The inventive nanospheres/microspheres comprise cABC or a functional derivative of cABC loaded within and/or on a biodegradable polymer matrix. In some embodiments of the present invention, the outer surface of the biodegradable polymer matrix can be modified to target a specific scar site. Specifically, the outer surface of the polymer matrix can be modified to carry a positive or negative charge, depending on the charge characteristic of the specific inhibitory scar site. For example, positively charged nanospheres and/or microspheres containing cABC can be made which specifically target CSPG, a negatively charged molecule. The electrostatic attraction between the inventive nanospheres/microspheres and CSPG can target the loaded nanospheres/microspheres to the gliar scar and CSPG deposits.

In addition to providing a nanosphere/microsphere formulation that includes cABC-loaded polymeric nanospheres and/or microspheres, the present invention also provides a method of treating a mammal having a spinal cord injury by injecting the inventive nanosphere/microsphere formulation containing cABC-loaded nanospheres and/or microspheres to said mammal at the site of the spinal cord injury; and allowing said cABC to be released from said nanospheres and/or microspheres, wherein said released cABC substantially inhibits scar formation at said site of injury. Scar formation is effectively inhibited using the inventive method since the released cABC neutralizes the inhibitory elements that block axon regrowth. In addition to inhibiting scar formation, the treatment method of the present invention which includes the cABC-loaded polymeric nanospheres and/or microspheres can promote axonal sprouting (local axonal growth and new connections) and, in some instances, aide in neuronal survival and sparing.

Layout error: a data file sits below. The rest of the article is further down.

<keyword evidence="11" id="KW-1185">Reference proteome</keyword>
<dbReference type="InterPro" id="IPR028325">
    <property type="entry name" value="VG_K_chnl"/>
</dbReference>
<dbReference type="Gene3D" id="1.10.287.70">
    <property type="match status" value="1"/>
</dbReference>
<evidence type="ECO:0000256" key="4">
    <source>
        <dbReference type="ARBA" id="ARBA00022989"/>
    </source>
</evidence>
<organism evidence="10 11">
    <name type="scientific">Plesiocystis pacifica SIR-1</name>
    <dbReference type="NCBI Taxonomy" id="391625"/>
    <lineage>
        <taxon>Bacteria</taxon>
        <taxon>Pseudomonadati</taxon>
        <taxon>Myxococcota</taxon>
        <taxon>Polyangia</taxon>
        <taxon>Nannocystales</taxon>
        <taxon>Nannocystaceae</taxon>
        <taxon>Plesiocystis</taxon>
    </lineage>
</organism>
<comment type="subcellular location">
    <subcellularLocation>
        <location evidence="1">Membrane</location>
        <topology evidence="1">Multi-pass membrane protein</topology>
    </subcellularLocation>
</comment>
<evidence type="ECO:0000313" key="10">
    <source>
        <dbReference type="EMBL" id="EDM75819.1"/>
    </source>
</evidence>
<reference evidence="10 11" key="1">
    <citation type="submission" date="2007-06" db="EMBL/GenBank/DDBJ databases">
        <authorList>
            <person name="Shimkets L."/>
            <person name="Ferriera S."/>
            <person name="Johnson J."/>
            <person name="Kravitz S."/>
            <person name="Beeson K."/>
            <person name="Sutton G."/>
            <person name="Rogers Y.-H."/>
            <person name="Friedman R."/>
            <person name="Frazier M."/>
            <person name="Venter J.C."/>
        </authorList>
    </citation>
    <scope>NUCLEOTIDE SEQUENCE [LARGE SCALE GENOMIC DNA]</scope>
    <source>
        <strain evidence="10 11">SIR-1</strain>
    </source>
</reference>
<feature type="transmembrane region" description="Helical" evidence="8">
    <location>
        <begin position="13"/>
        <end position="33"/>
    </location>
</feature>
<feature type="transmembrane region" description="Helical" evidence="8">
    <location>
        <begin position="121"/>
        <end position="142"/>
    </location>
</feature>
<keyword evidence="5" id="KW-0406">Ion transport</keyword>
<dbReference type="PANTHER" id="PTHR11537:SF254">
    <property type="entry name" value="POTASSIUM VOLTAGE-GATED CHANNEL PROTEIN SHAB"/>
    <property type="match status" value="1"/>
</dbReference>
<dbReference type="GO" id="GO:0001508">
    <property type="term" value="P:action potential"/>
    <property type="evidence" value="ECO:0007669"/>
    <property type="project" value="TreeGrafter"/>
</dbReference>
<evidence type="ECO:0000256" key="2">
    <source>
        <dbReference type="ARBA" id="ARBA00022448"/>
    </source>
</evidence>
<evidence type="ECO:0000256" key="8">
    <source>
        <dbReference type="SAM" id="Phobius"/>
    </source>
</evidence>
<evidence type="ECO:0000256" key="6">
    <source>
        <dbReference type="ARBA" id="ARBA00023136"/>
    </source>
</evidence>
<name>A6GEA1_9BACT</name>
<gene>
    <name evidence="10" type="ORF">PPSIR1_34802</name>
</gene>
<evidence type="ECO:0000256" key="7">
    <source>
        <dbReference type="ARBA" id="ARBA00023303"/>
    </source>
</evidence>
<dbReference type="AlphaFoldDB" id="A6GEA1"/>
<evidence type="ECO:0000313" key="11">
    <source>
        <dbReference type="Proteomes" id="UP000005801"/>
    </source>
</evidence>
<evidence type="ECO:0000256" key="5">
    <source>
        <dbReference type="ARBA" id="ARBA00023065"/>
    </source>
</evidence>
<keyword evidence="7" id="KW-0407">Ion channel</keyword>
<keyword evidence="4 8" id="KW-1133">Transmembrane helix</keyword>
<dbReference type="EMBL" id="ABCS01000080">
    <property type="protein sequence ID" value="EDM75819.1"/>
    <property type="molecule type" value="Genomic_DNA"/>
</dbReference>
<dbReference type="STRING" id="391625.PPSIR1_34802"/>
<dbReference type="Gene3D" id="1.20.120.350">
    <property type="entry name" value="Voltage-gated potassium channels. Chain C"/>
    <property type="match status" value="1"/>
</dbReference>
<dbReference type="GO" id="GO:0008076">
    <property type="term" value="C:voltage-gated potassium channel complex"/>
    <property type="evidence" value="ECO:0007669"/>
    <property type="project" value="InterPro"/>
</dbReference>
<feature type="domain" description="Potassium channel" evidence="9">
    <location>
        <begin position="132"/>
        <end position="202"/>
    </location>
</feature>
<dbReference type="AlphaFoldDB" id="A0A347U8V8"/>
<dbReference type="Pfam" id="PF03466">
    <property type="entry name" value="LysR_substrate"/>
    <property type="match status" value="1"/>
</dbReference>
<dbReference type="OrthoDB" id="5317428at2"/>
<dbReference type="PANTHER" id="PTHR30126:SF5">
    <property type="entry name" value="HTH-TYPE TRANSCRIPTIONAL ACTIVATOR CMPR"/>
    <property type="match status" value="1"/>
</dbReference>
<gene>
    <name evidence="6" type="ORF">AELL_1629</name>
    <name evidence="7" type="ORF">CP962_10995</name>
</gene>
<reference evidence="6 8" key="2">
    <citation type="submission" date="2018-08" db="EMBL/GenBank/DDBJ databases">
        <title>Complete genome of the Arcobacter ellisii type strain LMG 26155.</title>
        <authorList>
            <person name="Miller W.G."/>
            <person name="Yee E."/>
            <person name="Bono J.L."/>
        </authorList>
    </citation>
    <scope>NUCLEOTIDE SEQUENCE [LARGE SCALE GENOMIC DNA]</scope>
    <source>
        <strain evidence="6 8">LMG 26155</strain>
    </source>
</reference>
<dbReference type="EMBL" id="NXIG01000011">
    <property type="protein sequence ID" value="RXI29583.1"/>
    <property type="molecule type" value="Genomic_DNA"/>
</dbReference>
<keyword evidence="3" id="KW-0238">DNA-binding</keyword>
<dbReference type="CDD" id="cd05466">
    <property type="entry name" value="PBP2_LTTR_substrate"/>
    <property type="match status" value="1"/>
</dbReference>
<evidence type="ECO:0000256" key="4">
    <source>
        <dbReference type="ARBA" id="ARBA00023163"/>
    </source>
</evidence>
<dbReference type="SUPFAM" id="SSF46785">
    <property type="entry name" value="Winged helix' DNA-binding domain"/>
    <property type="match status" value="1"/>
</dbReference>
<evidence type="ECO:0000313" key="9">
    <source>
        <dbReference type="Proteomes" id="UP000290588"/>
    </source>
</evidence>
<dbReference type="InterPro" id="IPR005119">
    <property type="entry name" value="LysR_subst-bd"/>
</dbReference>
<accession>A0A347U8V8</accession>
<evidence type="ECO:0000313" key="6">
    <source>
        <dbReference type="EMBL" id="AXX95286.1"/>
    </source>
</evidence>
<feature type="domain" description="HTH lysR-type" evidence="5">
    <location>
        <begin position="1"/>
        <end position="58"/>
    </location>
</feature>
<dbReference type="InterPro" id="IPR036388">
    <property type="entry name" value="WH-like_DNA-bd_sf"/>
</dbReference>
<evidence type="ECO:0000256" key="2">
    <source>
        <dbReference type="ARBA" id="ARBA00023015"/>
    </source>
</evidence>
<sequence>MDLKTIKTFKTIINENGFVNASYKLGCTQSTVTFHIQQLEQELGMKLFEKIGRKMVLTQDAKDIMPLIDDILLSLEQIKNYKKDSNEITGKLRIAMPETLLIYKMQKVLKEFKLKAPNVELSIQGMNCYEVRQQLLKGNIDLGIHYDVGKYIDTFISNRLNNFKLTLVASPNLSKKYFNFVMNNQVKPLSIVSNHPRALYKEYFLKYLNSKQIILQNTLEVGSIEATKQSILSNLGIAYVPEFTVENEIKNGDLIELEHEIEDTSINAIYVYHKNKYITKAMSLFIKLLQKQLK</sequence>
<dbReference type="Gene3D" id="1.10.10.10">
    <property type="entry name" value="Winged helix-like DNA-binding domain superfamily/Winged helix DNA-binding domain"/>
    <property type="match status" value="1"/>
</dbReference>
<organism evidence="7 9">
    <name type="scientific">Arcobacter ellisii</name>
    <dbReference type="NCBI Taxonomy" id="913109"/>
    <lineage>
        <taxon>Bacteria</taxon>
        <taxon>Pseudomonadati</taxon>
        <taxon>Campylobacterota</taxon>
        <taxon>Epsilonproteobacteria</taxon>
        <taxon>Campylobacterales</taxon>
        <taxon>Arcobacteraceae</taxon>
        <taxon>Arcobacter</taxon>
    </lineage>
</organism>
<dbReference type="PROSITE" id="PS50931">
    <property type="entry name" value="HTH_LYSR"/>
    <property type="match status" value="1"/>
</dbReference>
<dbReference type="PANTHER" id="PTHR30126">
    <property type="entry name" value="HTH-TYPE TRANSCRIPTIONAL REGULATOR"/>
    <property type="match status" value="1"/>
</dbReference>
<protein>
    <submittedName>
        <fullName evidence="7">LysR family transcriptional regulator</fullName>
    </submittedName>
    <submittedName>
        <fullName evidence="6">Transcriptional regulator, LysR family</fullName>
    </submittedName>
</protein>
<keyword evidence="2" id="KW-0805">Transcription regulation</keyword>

In addition to the treatment method summarized above, the inventors of the present application also contemplate the incorporation of other therapeutic substances, which include, but are not limited to: antibodies, neurotrophins, growth factor hormones, proteins, etc. that promote neuronal survival and axon elongation through the glial scar and beyond the injury site. Therefore, cABC and other therapeutic substances can be administered together in a nanosphere/microsphere formulation, but released at various times to neutralize molecules that inhibit nerve growth and promote CNS regeneration. Alternatively, administration of a nanosphere/microsphere formulation containing the other therapeutic substances could occur independent of the administration of the cABC-containing formulation, i.e., at a time before administering the inventive cABC-loaded nanospheres and/or microspheres or at a time after administering the inventive cABC-loaded nanospheres and/or microspheres. Treatments that include both the cABC and other agents that promote neuronal survival and sparing as well as axon plasticity (i.e., sprouting) can be a means to customize treatment at the injury site and provide the signals needed at specific times to optimize axonal regrowth and repair after the spinal cord injury.

BRIEF DESCRIPTION OF THE DRAWINGS

FIG. 1 shows nanosphere size distribution of a nanosphere formulation produced according to one embodiment of the present invention.

FIG. 2 shows time-release results of cationic nanospheres that are loaded with Bovine Serum Albumin (BSA) at different concentrations over a 30-day period.

FIG. 3 shows incorporation of bromodeoxyuridine (BRDU) into PC12 cells, while BRDU was carried by the microspheres of the present invention.

FIG. 4 shows neurite outgrowth on a laminin-coated substrate.

FIG. 5 shows neurite outgrowth on a substrate coated with laminin and chondroitin sulfate proteoglycans (CSPG).

FIGS. 6A-6C show neurite outgrowth results on substrates that were coated with laminin and chondroitin sulfate proteoglycans (CSPG) and then applied with cABC-loaded nanospheres and/or microspheres.

FIG. 7 shows in vivo CS56 immunoreactivity after injection of BSA-loaded nanospheres at a spinal cord injury (SCI) site.

FIG. 8 shows in vivo 2B6 immunoreactivity after injection of BSA-loaded nanospheres at a spinal cord injury (SCI) site.

FIG. 9 shows in vivo CS56 immunoreactivity after injection of cABC-loaded nanospheres at a spinal cord injury (SCI) site.

FIG. 10 shows in vivo 2B6 immunoreactivity after injection of cABC-loaded nanospheres at a spinal cord injury (SCI) site.

FIG. 11 shows adhesion results of uncharged and negatively charged nanospheres to substrates coated with pure CSPG or mixtures of laminin and CSPG.

FIGS. 12A-12F are photographs showing the axonal sprouting behavior described in Example 3 of the present application.

DETAILED DESCRIPTION OF THE INVENTION